No, the core WordPress cookies, such as users cookies and commenter cookies, do not require prior consent from users. They come under the category of strictly necessary cookies as they are important for the website to function properly. However, non-essential cookies, such as those used for analytics, advertising, or tracking user behavior, typically require user consent.

Can I disable cookies on my WordPress website?

Yes, you can disable WordPress cookies by modifying your website configuration or by using any plugins. However, disabling cookies completely may impact certain functionalities and user experiences on your website. It is important to carefully consider the consequences and inform your users about the absence of cookies. Additionally, updating your privacy policy to reflect the disabled cookies is recommended.

Are there any legal requirements or regulations regarding WordPress cookies?

Yes, there are legal requirements and regulations regarding WordPress cookies. The General Data Protection Regulation (GDPR) and the ePrivacy Directive are two notable regulations that govern the use of cookies on websites, including those built on the WordPress platform. These regulations emphasize the need for informed user consent before using non-essential cookies that collect personal data. 

How are cookies stored in WordPress?

Cookies used on a WordPress website are stored in the users’ web browsers as local files. Each cookie is assigned a unique ID that helps identify sessions or remember user preferences on your website. 

How do I add a cookie banner in WordPress?

You can add a cookie banner to your WordPress website using any cookie consent plugin. The GDPR Cookie Consent plugin by WebToffee will help you easily set up cookie banners on your WordPress website. With this plugin, you can comply with major privacy laws like GDPR, CCPA, LGPD, etc., for cookie usage on your website.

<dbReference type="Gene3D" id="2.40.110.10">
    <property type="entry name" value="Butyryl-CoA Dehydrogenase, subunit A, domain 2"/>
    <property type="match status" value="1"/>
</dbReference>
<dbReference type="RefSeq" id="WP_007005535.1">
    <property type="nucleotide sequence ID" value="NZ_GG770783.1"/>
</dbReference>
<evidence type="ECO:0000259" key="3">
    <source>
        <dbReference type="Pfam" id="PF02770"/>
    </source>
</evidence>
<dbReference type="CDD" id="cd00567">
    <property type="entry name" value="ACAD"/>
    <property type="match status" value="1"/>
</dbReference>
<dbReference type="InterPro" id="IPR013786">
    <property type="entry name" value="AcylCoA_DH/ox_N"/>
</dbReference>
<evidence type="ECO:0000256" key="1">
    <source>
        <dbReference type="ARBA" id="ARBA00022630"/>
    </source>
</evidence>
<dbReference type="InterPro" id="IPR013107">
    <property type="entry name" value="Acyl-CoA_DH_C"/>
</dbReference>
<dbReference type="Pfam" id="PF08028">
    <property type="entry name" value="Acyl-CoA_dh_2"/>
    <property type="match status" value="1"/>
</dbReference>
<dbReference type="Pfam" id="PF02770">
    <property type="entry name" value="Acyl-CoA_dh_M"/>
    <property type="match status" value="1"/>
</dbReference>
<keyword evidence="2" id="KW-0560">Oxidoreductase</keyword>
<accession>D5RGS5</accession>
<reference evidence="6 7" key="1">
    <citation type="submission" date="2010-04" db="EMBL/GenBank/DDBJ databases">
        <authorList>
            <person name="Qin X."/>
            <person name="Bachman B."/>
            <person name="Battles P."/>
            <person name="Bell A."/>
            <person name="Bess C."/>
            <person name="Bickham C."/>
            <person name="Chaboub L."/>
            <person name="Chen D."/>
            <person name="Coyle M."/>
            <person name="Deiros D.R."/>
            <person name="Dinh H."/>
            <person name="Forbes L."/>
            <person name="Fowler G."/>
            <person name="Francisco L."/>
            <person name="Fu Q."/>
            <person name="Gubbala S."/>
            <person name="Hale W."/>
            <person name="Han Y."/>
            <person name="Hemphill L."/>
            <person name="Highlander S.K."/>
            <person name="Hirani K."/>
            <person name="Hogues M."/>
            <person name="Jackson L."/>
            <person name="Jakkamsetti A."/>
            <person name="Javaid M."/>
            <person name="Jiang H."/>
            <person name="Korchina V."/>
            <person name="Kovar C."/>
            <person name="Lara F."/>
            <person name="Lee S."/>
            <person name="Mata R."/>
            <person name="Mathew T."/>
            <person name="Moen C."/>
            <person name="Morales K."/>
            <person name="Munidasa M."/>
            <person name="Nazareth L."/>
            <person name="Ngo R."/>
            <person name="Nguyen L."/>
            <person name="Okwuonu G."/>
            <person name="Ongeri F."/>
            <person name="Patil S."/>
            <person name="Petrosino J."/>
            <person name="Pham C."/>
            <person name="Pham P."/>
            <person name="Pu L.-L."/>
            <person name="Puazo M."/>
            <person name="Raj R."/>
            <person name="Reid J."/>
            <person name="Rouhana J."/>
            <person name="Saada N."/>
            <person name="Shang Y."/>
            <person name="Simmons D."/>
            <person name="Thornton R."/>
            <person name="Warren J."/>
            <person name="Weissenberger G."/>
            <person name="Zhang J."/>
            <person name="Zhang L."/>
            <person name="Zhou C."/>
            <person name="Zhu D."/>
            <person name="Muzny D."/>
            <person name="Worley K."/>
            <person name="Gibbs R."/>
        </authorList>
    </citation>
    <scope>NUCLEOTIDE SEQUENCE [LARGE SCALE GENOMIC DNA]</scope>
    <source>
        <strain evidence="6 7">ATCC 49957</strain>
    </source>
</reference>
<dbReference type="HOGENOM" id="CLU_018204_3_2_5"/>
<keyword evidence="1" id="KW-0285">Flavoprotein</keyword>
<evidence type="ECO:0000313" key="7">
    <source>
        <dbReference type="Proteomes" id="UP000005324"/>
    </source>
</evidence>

For more information, check out our detailed guide on creating a cookie consent banner in WordPress.


Understanding WordPress cookies is crucial for website owners to ensure compliance with privacy laws and provide a seamless user experience. WordPress uses cookies for authentication, tracking sessions, and remembering user preferences.

The core WordPress software utilizes session cookies and commenter cookies, while additional third-party cookies may be added by plugins. WordPress stores cookies in a hashed format, ensuring security and protecting user information.

However, it’s important to be aware of legal requirements and regulations, such as the GDPR and ePrivacy Directive, which govern the use of cookies and emphasize the need for user consent, particularly for non-essential cookies.

By understanding and effectively managing WordPress cookies, website owners can enhance user experiences while maintaining compliance with privacy regulations.

Article by

Content Writer @ WebToffee. Specialized in WordPress and eCommerce. When I am not writing, I enjoy my downtime with a good cup of coffee and a movie.